"Though we had hoped the testing would render different results, this is an opportunity to educate the public on the importance of verifying the authenticity of rare biblical artifacts, the elaborate testing process undertaken and our commitment to transparency", explained Jeffrey Kloha, chief curatorial officer for the museum, in a press release.
Much of the criticism centred around the museum's evangelical backers - particularly its principal donor, the conservative Green family, whose company Hobby Lobby was fined $3 million previous year for smuggling thousands of "looted antiquities" out of Iraq.
In April a year ago the museum sent five of its 16 Dead Sea Scroll pieces to Germany's Federal Institute for Materials Research and Testing (BAM) for testing after previous studies questioned their authenticity.
Just months before the museum opened the company was forced to pay a $3 million settlement and give up 5,500 artifacts - including ancient clay cuneiform tablets from Iraq - that the US Justice Department said were illegally imported.
When Washington DC's $US500 million Museum of the Bible held its grand opening in November 2017, attended by Vice-President Mike Pence, there were questions even then about the authenticity of its centrepiece collection of Dead Sea Scrolls.
Kipp Davis, an expert on the Dead Sea Scrolls at Trinity Western University in Canada, was one of several academics who has tried to warn Christians, including the Green family, about the forgeries. "The museum continues to support and encourage research on these objects and others in its collection both to inform the public about leading-edge research methods and ensure our exhibits are presenting the most accurate and updated information".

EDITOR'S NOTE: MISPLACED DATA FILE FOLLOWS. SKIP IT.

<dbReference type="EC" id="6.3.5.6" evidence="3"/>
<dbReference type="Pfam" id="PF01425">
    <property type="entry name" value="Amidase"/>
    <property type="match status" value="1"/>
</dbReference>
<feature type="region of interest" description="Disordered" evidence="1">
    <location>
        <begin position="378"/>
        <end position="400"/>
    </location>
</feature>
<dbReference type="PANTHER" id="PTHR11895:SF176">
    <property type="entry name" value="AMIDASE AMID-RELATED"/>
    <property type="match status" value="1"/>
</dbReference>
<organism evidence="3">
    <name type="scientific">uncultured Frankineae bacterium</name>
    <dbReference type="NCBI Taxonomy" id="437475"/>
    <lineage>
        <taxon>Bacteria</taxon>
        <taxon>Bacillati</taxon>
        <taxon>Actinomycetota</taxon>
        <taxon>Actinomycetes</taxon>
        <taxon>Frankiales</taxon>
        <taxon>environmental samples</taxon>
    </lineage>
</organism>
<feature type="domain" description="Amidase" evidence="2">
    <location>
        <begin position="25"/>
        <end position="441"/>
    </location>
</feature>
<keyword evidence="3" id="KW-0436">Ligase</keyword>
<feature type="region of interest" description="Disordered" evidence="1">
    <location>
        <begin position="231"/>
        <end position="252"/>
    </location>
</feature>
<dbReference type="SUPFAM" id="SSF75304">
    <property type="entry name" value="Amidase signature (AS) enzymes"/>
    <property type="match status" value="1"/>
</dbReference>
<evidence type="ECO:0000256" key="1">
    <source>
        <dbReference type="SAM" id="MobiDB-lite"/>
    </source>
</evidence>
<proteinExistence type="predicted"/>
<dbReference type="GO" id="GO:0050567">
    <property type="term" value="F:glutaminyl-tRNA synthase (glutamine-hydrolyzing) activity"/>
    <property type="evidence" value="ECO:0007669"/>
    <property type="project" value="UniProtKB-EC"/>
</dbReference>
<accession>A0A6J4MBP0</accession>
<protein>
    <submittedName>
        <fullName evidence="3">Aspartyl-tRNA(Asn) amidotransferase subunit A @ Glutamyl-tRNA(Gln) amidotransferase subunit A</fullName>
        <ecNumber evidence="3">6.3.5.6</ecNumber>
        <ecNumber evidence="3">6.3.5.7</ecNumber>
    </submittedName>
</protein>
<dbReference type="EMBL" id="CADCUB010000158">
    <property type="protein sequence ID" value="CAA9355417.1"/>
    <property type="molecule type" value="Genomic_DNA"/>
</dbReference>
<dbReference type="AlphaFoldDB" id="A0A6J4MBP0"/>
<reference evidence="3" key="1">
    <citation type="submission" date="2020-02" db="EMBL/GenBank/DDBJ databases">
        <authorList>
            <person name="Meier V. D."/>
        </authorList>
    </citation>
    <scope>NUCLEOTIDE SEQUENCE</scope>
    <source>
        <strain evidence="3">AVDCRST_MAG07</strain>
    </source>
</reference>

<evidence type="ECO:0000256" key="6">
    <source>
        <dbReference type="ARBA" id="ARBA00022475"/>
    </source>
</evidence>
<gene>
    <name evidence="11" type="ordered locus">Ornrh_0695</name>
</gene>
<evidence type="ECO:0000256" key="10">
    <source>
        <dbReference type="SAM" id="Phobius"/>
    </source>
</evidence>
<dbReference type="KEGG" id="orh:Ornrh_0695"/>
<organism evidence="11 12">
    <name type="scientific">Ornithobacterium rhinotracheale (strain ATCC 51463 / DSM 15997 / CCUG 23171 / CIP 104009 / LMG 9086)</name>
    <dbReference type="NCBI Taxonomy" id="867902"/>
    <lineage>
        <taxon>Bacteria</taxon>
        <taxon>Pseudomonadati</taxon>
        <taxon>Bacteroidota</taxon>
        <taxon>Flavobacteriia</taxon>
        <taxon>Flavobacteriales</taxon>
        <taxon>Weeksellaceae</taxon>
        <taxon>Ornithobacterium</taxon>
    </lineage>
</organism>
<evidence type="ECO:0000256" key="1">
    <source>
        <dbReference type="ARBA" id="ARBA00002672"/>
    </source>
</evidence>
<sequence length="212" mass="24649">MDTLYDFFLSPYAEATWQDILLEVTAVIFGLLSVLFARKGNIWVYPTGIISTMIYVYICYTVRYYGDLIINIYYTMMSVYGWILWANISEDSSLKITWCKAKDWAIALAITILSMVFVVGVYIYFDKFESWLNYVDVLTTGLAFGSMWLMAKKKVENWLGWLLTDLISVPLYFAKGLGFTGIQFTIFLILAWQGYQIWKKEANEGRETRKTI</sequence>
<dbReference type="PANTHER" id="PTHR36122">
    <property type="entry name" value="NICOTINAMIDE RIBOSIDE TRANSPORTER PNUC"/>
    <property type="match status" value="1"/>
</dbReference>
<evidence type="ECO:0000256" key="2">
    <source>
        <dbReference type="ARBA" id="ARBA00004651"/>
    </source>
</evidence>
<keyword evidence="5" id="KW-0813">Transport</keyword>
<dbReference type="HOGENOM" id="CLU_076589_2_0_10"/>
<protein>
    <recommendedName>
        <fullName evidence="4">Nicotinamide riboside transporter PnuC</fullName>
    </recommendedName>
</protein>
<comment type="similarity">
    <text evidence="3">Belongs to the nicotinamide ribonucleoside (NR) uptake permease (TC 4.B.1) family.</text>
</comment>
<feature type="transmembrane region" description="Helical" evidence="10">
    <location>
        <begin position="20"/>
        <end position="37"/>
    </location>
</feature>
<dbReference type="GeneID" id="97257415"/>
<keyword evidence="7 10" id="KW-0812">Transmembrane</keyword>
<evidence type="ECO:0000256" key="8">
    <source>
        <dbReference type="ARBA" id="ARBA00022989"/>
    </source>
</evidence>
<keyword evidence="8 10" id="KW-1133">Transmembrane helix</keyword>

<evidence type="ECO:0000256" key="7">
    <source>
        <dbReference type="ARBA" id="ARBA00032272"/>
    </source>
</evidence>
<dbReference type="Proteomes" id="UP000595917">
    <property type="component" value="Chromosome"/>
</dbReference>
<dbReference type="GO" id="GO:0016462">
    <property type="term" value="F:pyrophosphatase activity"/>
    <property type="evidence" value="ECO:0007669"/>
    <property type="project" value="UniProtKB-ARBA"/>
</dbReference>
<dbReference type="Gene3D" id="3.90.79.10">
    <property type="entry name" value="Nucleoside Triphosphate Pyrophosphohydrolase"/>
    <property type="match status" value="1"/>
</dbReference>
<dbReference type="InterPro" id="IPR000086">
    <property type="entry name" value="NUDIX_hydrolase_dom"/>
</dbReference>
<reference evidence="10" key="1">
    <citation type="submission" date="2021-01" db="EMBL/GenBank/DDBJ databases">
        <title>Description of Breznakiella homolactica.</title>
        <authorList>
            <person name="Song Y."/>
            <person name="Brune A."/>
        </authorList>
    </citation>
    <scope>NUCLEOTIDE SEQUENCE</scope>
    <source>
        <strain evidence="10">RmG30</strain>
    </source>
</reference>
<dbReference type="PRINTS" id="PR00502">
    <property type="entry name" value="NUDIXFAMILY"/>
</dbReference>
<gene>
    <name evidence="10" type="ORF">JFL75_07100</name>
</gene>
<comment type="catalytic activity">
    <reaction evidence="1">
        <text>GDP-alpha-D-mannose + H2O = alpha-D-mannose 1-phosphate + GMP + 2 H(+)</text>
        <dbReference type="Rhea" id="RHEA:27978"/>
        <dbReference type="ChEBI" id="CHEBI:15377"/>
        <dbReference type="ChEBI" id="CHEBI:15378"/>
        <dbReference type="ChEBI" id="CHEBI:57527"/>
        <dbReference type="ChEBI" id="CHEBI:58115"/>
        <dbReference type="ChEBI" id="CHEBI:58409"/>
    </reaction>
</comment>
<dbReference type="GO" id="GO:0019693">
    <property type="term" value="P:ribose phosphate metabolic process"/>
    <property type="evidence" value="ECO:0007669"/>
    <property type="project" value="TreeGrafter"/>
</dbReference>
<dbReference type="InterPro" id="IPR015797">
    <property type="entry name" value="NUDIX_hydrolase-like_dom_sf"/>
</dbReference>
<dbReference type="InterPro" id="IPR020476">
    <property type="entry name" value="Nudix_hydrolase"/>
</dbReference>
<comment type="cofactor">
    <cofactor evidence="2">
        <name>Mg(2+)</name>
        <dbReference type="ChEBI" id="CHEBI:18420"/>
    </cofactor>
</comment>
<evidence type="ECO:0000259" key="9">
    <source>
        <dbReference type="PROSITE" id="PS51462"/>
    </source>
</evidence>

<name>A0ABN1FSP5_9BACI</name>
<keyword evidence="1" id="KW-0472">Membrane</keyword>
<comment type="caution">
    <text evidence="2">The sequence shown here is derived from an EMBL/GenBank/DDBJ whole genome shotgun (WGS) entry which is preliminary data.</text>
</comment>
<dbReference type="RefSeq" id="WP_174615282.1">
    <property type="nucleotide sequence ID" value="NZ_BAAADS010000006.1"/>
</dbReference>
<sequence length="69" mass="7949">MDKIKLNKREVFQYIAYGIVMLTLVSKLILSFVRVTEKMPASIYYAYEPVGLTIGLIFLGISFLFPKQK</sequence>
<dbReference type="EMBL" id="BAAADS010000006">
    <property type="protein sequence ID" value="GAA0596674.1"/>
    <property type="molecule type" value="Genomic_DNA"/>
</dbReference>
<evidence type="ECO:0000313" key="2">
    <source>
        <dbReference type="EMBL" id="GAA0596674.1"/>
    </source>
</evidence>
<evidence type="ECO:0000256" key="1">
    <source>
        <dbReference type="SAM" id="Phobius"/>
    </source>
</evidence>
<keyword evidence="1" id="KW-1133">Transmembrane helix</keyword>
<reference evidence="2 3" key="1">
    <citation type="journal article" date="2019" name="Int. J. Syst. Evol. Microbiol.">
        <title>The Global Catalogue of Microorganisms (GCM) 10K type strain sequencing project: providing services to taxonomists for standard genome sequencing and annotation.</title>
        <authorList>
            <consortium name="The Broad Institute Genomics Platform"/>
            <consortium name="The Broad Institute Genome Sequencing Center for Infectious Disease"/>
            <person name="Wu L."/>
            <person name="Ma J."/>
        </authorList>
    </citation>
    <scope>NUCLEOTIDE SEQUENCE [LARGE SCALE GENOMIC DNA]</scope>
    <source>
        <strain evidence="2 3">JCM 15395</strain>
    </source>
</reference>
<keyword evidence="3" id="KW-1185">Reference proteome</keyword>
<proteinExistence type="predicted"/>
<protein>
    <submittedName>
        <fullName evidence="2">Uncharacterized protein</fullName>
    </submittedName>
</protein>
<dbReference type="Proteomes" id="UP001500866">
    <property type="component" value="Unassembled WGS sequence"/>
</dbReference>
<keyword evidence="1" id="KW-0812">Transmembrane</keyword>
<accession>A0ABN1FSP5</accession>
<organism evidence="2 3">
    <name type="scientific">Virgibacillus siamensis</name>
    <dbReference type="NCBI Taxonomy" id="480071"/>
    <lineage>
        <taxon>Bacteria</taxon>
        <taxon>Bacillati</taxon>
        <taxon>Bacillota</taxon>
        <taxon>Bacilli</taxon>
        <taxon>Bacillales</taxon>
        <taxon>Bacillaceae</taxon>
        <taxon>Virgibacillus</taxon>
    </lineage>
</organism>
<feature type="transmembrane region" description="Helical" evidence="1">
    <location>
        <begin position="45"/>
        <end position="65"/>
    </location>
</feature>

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In April 2017, the museum sent the five fragments to BAM for multiple authenticity tests, including 3D digital microscopy and various X-ray scans to test the material analysis of the ink as well as the layers and chemical nature of the sediment.
Most fragments of the Dead Sea Scrolls are thumbnail-sized, charred scraps of parchment that are almost illegible, Baden said.
Between 2009 and 2014, Steve Green, the owner of Hobby Lobby, purchased up to 16 fragments in the name of the company.
Kloha said the three fragments now on display don't have the kinds of "telltale signs" of inauthenticity included in the five fragments that were removed. The hundreds of original scrolls were found in the mid-20th century in the Qumran caves in the West Bank of Israel. Ninety percent of those are fake, said Arstein Justnes, a professor of biblical studies at the University of Agder in Norway, including the Museum of the Bible's. In total, 1,000 ancient religious manuscripts were discovered.
The Green family has collected about 40,000 artifacts worth more than $205 million over the past eight years.
The Museum of the Bible says it had the independent testing done on 16 Dead Sea Scrolls in its collection.